Serrano calls for a reassessment of the practice of World Literature with six case studies taken from the Arabic, Chinese, French, German, Korean and Latin American traditions. Although in recent years the field has adopted more inclusive and wide-ranging criteria for college-level anthologies of World Literature, and has seen the collection and publication of critical readers, book-length introductions, and even a history, the theoretical predisposition of most of its practitioners paradoxically has led to a shrinking of its horizons and a narrowing of its vision. Reexamining World Literature asks scholars to look beyond the current dominant definition of World Literature (works in English with broad reach or works in other languages with significant circulation in English translation) in order to engage with a range of complex texts that elude the field’s assumptions. World Literature need not be a we-are-the-world of shared values, but instead should ask readers to question what those values are.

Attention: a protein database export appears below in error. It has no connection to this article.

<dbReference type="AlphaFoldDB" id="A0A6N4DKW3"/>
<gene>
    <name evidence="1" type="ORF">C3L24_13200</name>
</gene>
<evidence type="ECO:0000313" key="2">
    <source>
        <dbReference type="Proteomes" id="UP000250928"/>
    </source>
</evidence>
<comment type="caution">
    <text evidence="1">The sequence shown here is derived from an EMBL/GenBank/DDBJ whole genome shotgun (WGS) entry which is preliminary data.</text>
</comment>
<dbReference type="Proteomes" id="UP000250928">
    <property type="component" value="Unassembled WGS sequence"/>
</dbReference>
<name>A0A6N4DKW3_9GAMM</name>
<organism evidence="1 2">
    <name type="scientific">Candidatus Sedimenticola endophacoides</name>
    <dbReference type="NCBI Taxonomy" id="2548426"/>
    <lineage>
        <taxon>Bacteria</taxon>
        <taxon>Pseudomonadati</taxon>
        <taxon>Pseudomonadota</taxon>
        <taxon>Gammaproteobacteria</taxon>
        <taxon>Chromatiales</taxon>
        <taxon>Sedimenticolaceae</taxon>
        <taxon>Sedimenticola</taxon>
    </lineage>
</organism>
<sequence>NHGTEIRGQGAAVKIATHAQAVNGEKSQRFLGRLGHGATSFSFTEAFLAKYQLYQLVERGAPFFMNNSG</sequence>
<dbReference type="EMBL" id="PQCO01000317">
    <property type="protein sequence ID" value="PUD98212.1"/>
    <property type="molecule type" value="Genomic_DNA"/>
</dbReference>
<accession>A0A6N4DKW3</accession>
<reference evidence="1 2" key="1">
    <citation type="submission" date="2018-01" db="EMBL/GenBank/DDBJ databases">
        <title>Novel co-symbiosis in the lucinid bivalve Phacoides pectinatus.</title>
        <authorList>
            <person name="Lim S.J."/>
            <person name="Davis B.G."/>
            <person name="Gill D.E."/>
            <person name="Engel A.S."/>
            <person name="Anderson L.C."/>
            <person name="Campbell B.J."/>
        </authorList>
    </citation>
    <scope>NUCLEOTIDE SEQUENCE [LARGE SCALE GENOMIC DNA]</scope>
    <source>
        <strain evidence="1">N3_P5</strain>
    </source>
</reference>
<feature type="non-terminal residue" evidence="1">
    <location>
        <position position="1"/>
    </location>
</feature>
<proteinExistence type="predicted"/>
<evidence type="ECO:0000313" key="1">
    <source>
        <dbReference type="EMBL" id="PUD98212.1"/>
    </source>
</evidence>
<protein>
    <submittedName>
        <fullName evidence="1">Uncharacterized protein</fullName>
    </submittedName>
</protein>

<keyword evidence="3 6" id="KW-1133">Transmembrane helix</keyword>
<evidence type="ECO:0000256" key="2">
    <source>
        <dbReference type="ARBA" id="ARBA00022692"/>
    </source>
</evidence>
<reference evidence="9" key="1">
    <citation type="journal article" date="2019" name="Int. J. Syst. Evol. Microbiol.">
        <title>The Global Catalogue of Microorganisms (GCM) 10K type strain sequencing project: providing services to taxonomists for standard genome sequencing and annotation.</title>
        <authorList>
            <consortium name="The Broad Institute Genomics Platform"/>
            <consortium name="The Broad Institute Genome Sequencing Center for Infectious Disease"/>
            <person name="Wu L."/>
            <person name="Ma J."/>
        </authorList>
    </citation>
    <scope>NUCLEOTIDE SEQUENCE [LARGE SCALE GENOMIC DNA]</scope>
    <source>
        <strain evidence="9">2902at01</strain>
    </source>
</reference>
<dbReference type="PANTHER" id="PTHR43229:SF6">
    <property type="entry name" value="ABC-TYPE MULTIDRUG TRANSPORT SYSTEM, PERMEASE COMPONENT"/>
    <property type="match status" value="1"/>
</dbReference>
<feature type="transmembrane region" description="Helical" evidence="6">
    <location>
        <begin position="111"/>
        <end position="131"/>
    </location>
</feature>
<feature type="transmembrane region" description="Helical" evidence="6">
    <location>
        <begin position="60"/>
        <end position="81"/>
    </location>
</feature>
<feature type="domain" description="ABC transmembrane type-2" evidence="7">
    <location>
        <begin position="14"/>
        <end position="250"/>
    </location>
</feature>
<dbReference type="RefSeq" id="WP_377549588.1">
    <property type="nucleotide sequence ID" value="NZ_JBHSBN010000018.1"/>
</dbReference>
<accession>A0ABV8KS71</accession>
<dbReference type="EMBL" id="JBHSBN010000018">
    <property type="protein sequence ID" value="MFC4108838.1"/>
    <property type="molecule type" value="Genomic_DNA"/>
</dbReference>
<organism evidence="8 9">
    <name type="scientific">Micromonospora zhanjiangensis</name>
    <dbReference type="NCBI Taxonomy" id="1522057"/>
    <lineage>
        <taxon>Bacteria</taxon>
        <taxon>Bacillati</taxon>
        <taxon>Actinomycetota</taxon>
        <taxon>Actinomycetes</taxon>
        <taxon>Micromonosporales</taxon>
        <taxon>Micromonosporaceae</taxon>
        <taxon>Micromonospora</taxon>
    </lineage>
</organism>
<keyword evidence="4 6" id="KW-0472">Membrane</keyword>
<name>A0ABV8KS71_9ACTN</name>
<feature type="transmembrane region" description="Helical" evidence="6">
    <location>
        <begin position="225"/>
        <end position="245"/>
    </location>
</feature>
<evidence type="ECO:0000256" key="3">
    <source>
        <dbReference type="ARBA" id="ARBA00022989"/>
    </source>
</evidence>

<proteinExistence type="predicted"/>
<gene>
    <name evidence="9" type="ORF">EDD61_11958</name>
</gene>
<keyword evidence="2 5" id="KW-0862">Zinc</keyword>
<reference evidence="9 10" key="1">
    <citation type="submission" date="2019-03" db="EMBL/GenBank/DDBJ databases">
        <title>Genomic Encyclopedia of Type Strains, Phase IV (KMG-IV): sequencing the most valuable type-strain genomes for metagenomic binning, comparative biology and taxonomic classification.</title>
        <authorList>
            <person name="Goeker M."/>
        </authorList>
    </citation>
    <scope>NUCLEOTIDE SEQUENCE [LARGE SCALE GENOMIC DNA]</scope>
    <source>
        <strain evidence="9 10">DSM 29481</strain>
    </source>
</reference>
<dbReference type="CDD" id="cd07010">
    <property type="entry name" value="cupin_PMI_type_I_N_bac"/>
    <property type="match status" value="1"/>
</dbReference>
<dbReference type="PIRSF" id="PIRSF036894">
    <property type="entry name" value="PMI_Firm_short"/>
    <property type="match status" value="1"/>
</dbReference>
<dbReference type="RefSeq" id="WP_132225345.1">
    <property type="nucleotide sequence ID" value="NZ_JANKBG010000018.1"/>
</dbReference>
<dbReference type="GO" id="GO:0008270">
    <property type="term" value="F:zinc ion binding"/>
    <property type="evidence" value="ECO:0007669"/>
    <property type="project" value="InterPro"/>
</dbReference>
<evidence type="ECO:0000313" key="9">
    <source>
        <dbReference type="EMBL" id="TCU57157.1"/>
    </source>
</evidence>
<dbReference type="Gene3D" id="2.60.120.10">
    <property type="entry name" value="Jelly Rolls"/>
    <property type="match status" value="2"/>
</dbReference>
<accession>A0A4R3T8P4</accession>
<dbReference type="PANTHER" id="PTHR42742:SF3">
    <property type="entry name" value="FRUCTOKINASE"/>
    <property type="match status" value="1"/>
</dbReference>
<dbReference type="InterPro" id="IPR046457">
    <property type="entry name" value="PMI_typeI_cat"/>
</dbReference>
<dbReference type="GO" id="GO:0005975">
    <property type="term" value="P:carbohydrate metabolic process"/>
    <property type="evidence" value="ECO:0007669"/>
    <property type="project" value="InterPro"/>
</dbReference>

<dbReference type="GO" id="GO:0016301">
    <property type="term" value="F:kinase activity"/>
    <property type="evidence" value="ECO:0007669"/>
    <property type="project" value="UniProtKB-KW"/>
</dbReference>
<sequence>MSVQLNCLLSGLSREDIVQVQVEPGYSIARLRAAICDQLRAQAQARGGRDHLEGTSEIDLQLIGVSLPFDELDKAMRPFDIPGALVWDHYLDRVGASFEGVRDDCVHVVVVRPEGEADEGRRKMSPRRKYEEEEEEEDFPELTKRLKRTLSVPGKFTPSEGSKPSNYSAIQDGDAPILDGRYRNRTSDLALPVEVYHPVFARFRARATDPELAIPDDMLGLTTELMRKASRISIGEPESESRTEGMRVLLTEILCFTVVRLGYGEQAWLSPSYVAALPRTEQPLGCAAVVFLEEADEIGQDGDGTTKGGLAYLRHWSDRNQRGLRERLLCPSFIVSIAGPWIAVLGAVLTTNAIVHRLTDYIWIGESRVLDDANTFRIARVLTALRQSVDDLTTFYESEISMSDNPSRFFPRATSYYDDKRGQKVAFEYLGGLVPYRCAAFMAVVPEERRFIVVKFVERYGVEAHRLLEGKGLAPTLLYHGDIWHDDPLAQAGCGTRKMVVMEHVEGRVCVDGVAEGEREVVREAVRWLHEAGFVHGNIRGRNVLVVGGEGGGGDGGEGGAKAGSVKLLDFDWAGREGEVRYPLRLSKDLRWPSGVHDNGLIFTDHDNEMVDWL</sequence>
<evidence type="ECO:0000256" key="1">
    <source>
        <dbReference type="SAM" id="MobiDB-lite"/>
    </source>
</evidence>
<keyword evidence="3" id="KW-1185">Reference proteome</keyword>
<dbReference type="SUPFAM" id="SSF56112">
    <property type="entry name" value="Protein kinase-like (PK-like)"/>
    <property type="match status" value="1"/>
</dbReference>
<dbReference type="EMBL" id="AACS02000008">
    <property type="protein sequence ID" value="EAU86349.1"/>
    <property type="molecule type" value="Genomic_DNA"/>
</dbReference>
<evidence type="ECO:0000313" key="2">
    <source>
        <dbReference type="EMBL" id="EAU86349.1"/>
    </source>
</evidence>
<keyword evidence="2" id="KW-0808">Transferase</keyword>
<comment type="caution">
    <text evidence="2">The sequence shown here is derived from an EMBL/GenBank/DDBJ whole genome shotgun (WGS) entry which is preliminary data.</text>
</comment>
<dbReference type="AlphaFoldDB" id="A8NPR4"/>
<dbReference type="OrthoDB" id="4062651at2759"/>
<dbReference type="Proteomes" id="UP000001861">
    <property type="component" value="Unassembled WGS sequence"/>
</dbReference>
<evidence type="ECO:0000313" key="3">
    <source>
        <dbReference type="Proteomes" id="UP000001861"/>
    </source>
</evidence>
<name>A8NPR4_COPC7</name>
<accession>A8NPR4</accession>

Table of Contents
Chapter One Sun Yunfeng (1764–1814): Woman out of Place
Chapter Two Paul Claudel (1868–1955): Lost before Translation
Chapter Three Esteban Echeverría (1805–1851): La Cautiva Lost to History
Chapter Four Jamīl Buthayna (7th c.) in the Book of Songs (10th c.): Man out of Poetry
Chapter Five Friedrich Rückert’s (1788–1866) Unnachahmlich Qur’ān
Chapter Six Yi Ok (1760–1815): Man out of Time
Richard Serrano is Professor of French and Comparative Literature at Rutgers University. His primary research interest is intercultural transmission.